Engineeeeeeeeer
#95 - Capnhowdy has deleted their comment.
#96 - Capnhowdy has deleted their comment.
#91 - weight is a force. force is mass times acceleration. F=MA. on …  [+] (1 new reply) 05/23/2015 on 1kg of steel VS 1kg of... 0
User avatar
#93 - kerfufflemachtwo (05/23/2015) [-]
Okay, yeah. My brain hasn't had to do science stuff in a while.

So, in the same gravitational field, two 1 kg objects would weigh the same. In different fields, they would weigh differently, but still have a mass of 1 kg.

So, send the feathers to Jupiter and they will weigh more than the steel.
#89 - if theyre on the same planet together they weigh the same too.…  [+] (3 new replies) 05/23/2015 on 1kg of steel VS 1kg of... 0
User avatar
#90 - kerfufflemachtwo (05/23/2015) [-]
I thought that only applied to Earth. That the weight would change elsewhere, even if the mass was the same. In theory, at least.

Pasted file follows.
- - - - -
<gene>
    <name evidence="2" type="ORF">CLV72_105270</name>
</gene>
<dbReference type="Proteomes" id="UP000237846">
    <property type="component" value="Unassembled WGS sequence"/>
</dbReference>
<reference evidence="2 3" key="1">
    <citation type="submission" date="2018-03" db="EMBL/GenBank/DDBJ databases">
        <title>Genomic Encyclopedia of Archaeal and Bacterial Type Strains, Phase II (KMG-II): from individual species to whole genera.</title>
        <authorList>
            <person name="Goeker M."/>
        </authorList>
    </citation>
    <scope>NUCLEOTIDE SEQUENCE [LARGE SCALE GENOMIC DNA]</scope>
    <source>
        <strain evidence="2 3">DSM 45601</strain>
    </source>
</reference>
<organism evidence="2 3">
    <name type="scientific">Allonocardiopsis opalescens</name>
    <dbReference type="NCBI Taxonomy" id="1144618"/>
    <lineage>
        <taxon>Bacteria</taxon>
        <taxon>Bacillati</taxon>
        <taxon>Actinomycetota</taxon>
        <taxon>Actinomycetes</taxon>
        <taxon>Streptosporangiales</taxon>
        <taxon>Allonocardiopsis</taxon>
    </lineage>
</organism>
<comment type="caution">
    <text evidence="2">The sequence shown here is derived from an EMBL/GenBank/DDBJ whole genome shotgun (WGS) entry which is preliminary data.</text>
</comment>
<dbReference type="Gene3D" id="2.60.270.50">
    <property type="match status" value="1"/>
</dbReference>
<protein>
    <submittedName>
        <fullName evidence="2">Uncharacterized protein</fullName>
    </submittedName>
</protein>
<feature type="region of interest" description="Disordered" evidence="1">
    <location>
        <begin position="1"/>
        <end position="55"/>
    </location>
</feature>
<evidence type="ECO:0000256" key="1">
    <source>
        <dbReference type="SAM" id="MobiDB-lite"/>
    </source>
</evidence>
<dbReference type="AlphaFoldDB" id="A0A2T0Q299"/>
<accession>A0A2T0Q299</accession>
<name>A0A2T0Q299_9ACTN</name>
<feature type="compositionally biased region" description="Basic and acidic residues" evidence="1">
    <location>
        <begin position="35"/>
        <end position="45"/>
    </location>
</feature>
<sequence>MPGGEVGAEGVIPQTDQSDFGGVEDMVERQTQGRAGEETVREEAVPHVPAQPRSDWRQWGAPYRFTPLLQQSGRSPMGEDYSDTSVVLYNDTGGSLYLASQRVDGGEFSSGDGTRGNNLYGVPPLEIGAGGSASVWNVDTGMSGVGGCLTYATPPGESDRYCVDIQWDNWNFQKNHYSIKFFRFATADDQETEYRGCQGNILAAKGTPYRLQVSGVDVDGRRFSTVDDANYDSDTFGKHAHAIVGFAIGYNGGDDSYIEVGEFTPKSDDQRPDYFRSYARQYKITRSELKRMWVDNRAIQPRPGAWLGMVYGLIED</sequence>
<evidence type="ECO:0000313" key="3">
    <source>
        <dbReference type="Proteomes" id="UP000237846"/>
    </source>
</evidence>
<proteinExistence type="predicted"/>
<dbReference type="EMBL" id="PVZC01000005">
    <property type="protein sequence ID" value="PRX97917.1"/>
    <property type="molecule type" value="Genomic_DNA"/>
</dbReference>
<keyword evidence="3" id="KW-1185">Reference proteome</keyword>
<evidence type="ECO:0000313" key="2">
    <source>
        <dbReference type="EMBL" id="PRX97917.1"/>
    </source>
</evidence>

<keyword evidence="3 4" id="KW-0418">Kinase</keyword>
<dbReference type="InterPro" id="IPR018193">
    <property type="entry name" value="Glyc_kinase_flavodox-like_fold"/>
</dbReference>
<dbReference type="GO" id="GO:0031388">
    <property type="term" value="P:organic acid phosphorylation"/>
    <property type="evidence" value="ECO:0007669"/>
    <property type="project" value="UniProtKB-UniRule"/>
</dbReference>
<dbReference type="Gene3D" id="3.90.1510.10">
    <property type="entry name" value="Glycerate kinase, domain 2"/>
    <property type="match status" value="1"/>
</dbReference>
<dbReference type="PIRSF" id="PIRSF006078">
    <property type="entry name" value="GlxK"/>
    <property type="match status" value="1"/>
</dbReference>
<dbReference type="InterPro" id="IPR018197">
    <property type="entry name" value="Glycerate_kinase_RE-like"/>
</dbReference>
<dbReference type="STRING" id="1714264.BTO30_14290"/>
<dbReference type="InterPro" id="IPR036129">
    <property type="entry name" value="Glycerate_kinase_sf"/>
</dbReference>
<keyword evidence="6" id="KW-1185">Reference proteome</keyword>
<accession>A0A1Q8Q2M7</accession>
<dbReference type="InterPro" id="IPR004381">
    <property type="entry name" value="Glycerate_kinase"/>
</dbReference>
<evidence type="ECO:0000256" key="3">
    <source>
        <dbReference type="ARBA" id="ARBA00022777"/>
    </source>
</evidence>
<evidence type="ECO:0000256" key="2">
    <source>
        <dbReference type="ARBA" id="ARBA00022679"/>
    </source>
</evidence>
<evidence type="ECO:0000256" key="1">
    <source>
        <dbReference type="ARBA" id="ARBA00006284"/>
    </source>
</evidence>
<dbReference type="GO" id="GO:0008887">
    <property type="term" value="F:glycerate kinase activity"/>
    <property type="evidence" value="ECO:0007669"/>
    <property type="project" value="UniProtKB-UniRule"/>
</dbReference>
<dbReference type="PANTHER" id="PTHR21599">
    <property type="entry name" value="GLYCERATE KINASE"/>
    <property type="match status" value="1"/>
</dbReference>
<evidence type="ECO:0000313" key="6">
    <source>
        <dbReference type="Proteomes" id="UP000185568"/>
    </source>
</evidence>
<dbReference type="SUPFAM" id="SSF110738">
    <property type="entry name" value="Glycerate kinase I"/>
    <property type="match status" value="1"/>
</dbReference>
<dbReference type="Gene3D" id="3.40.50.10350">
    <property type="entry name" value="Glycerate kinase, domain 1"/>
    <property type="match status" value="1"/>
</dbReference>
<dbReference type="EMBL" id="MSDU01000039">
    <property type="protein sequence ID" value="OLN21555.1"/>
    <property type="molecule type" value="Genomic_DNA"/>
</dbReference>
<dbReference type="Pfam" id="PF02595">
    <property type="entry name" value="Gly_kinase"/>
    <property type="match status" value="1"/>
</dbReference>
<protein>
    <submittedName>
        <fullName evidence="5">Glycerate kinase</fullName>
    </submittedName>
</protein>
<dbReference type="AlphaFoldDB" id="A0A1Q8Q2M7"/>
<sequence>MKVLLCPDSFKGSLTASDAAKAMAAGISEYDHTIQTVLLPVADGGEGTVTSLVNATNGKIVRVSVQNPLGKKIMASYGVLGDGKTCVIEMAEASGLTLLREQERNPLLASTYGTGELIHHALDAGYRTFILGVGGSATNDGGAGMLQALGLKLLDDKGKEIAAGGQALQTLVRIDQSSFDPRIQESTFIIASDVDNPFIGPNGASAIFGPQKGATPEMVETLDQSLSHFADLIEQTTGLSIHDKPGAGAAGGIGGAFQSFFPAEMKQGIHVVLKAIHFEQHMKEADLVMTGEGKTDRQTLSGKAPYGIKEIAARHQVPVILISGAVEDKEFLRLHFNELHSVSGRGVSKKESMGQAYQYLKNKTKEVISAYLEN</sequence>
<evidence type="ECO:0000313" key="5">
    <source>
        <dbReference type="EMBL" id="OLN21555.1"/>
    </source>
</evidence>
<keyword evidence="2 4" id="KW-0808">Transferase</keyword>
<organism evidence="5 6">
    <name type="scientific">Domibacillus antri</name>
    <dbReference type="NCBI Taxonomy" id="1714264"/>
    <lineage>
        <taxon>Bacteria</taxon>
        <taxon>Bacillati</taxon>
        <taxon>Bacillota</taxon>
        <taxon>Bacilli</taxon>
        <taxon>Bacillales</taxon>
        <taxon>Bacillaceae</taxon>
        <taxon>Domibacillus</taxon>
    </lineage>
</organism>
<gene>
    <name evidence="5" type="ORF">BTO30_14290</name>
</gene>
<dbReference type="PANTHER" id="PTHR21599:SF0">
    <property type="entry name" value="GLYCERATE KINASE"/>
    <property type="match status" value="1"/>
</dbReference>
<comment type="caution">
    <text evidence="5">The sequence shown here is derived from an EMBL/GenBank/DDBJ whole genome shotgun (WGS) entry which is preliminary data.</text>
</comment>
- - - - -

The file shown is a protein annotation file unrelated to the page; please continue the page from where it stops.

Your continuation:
Gonna have to look into this more, because it will bother me until I know.
#91 - Capnhowdy (05/23/2015) [-]
weight is a force. force is mass times acceleration. F=MA. on the same planet, the A will be equal. if they are both 1kg (mass) then the weight is the same too. on a different planet A is different from earth but not between the two objects sitting next to each other
User avatar
#93 - kerfufflemachtwo (05/23/2015) [-]
Okay, yeah. My brain hasn't had to do science stuff in a while.

So, in the same gravitational field, two 1 kg objects would weigh the same. In different fields, they would weigh differently, but still have a mass of 1 kg.

So, send the feathers to Jupiter and they will weigh more than the steel.
#55 - In all seriousness, those were some of the most tasteful credi… 04/12/2015 on Anime 404 (please use... +1